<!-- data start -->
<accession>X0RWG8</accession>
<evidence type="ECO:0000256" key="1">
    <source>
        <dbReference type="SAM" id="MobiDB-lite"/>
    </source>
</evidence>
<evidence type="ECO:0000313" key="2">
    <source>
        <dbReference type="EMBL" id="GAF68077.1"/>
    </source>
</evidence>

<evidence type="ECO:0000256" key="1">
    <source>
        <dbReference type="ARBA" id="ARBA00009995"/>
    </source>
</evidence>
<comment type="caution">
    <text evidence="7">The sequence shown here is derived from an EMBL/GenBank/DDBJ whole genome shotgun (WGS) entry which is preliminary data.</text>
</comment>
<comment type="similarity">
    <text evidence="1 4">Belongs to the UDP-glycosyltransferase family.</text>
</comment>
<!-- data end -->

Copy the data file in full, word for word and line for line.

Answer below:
<accession>X0RWG8</accession>
<evidence type="ECO:0000256" key="1">
    <source>
        <dbReference type="SAM" id="MobiDB-lite"/>
    </source>
</evidence>
<evidence type="ECO:0000313" key="2">
    <source>
        <dbReference type="EMBL" id="GAF68077.1"/>
    </source>
</evidence>

<evidence type="ECO:0000256" key="1">
    <source>
        <dbReference type="ARBA" id="ARBA00009995"/>
    </source>
</evidence>
<comment type="caution">
    <text evidence="7">The sequence shown here is derived from an EMBL/GenBank/DDBJ whole genome shotgun (WGS) entry which is preliminary data.</text>
</comment>
<comment type="similarity">
    <text evidence="1 4">Belongs to the UDP-glycosyltransferase family.</text>
</comment>